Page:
Should you leave customer care to the least trained staff?

Bear shopping Christmas presents trolleyThe golden rule for every business man is this: “Put yourself in your customer’s place.” – Orison Swett Marden

I know, I get it, it’s November and we need to get staff on board for our Christmas period, not too early and certainly as inexpensively as possible.

For so many retail businesses, the Christmas trading period is the most profitable trading period of the year. This applies to both small and large businesses where typically some categories can take as much as 25 per cent of their annual sales in December, which could translate into more than half of their annual profit. Department stores included.

Yet during this period, so many sales positions are left to the young inexperienced junior casuals who have been poorly trained, if at all, in the art of selling. The product knowledge can be mixed, their selling skills can be variable and in many cases their care factor is careless.

So, why would a retail business, at the best time of the trading year, have the most inexperienced people on the front line, dealing with customers who are in the mood and mindset to spend, perhaps more freely than at any other time of the year? Is this good logic?

When a retail business seeks the very best temporary sales people, invests in training them on products, the features and benefits thereof and as well as the art of selling, we consistently see a huge difference to the sales outcome.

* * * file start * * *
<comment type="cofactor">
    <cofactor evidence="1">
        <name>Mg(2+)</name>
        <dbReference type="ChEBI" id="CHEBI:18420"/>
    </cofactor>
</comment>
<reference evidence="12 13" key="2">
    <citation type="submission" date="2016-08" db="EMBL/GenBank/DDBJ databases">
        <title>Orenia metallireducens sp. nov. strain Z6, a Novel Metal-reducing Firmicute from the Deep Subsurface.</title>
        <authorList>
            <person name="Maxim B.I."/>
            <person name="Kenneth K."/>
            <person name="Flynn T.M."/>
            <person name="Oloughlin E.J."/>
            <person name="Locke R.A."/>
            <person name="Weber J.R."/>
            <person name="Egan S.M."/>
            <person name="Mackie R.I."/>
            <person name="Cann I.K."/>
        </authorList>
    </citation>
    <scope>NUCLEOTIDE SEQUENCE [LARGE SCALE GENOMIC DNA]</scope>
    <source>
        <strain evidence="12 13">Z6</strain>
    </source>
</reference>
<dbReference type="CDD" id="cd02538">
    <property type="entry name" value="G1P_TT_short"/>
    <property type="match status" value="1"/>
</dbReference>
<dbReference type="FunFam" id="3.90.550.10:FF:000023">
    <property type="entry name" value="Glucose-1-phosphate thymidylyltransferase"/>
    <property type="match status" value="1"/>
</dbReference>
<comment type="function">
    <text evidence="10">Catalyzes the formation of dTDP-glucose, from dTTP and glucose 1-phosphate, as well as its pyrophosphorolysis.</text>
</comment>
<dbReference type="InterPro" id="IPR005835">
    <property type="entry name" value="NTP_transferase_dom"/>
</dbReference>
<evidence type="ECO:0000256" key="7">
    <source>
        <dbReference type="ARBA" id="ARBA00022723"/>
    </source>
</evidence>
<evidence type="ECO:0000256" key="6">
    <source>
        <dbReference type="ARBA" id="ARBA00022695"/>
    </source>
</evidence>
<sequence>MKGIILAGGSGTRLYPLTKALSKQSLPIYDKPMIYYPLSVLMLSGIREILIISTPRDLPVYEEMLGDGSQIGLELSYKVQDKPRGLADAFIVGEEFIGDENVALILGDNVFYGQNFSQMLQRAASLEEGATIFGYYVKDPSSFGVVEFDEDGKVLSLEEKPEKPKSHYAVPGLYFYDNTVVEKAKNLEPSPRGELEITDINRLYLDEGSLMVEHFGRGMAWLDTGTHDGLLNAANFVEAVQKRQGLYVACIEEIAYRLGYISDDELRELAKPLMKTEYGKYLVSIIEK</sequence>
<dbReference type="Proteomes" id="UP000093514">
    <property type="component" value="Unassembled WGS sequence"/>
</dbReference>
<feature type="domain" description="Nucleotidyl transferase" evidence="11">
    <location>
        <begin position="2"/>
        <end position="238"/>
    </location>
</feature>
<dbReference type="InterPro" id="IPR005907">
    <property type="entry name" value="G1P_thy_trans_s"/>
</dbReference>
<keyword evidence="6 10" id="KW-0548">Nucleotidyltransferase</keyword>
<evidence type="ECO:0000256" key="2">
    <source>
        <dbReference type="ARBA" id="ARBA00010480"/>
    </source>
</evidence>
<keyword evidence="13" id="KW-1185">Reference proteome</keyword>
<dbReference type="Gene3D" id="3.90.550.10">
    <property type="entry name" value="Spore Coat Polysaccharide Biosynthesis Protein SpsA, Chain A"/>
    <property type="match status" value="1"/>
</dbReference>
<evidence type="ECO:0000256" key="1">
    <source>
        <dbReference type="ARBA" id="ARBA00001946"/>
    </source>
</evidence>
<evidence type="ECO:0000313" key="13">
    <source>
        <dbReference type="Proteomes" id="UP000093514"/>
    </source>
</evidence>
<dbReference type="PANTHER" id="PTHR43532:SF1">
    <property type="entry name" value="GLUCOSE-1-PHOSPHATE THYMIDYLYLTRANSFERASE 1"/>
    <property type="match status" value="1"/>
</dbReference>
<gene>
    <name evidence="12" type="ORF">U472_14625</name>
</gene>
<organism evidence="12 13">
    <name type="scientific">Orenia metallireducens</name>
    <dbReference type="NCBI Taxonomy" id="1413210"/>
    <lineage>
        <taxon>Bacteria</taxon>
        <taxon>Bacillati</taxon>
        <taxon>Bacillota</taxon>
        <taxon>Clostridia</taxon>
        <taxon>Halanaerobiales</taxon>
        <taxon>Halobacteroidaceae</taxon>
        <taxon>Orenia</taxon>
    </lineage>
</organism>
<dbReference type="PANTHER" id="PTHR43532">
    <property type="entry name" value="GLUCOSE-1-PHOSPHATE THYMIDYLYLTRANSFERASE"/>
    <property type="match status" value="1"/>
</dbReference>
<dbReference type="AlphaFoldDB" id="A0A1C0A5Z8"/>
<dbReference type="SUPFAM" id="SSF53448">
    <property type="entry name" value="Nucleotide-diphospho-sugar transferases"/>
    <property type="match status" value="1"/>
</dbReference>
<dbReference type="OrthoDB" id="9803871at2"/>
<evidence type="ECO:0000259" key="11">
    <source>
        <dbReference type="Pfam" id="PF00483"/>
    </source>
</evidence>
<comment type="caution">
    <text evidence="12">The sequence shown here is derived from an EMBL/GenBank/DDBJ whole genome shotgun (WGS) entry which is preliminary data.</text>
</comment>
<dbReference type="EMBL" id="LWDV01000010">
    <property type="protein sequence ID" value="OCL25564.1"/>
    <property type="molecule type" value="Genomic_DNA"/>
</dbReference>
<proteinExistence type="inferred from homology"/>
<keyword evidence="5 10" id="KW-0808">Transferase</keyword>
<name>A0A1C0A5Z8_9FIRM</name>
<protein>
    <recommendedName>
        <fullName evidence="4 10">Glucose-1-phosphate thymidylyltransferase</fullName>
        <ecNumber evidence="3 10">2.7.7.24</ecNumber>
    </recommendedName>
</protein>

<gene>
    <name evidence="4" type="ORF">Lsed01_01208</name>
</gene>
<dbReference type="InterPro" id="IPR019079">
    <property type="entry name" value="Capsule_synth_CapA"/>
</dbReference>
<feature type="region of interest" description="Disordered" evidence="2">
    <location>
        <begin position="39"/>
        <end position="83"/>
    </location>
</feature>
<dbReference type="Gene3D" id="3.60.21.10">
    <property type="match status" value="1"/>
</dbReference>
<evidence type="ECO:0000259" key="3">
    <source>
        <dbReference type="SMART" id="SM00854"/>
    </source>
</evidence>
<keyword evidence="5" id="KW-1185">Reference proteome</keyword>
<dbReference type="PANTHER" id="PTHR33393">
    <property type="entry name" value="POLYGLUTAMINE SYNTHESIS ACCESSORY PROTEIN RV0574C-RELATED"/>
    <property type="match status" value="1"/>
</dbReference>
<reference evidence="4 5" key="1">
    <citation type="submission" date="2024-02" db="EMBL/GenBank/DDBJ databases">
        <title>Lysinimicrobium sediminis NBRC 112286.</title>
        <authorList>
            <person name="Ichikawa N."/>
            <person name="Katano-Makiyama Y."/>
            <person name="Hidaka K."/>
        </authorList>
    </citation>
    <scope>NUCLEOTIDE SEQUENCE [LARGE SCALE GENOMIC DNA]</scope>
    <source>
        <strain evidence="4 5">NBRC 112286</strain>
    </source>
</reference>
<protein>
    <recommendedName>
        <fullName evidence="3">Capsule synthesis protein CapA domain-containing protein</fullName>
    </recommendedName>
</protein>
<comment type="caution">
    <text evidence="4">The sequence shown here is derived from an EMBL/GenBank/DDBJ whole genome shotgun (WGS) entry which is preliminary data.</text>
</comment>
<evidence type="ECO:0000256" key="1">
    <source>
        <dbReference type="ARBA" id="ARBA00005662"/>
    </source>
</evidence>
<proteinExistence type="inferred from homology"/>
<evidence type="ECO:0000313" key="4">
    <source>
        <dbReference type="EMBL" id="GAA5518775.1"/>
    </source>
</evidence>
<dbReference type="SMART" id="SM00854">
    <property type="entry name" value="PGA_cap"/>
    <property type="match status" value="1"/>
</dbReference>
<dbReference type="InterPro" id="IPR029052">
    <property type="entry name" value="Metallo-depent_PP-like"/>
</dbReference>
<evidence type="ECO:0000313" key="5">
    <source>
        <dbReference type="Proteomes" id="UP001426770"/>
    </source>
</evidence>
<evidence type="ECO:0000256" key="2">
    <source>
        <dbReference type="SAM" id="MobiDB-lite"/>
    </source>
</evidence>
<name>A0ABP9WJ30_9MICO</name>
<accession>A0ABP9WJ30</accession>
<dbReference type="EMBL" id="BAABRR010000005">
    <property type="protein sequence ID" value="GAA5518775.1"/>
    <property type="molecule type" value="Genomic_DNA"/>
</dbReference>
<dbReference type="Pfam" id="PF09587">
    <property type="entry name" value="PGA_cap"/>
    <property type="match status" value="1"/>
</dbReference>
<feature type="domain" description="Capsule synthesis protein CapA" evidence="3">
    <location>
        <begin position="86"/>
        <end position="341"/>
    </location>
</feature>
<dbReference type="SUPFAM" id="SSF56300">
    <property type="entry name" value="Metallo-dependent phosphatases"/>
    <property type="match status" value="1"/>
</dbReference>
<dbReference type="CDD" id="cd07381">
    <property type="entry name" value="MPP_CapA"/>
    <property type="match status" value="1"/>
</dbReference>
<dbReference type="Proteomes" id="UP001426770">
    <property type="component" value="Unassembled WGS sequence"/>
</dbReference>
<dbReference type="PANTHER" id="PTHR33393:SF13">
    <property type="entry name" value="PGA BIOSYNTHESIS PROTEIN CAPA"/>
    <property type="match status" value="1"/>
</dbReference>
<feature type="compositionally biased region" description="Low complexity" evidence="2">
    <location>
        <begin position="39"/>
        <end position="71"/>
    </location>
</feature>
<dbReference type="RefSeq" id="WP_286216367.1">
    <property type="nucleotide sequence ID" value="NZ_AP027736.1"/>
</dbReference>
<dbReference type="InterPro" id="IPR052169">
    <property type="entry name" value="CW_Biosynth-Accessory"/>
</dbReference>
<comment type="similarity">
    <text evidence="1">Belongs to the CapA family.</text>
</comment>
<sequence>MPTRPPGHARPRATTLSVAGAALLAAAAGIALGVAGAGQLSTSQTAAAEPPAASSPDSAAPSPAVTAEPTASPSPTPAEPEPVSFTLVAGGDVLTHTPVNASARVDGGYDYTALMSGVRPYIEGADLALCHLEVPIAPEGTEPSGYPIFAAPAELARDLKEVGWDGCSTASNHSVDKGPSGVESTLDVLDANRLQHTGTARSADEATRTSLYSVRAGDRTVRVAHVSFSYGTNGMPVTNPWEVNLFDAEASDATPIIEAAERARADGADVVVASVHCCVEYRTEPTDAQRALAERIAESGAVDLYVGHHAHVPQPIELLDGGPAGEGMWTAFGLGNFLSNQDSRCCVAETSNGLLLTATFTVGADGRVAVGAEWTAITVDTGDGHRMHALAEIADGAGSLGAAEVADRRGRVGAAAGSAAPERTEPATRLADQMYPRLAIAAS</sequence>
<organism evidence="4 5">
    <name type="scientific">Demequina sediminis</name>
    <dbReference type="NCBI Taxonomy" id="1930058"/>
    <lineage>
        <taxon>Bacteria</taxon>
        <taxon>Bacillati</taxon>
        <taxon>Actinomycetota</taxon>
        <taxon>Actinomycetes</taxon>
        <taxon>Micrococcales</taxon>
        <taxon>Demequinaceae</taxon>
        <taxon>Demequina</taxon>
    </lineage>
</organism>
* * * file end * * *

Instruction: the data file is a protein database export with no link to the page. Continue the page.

Although what is the commercial sense of training staff that may not be with us in the New Year?

Well here’s the logic of investing in all staff regardless of their tenure,

Let us assume a business decided to attract the best casuals, and employed them on attitude, paid them 20 per cent above the going rate (NSW) of $13.65 per hour and rewarded them for over achieving their sales targets, could we expect them to produce 33 per cent more sales than the normal, unmotivated casual staff that we so often see in stores at that time of the year. And the wage cost % improves in that equation.

  Weekly wage Sales          Wage per cent

Normal 17 yo @ award rate 30hrs pw  $410  $2,000  20 per cent

Motivated, trained @ $17.00 ph, 30 hrs  $510  $2,700   19 per cent

Not only is the business ahead in pure financial terms, but in the experience that customers will have and the lasting impression of the business though having these ‘Effective People’ in your business.

I suggest that one of the best investments a business can make around Christmas is to make sure it has the very best skills available to care for their customers in the best possible way. After all, one indifferent experience in a store is another reason to go online and avoid inferior service and sale skills, in stores.

Train, motivate, measure and reward your casuals and Christmas sales could be as good as you hope! Put untrained, unmotivated and cheap staff to serve your customers and Christmas could be not to your liking.

Peter Sheppard is senior Consultant and head of implementation division at Retail Doctor Group. Peter can be contacted on (02) 9460 2882 or


1 comment

  1. Avatar

    Anthony Wilson posted on November 8, 2017

    Great article Peter - couldn't agree more that you get what you pay for in this respect. I have recently been presenting nationally and internationally on the concept of 'Auditing the Customer Experience' encouraging Internal Auditors to add value to their business by checking that the 'model' customer journey turns out to be what actually happens. Lots of opportunities for businesses to step up and test this on the shop floor! reply

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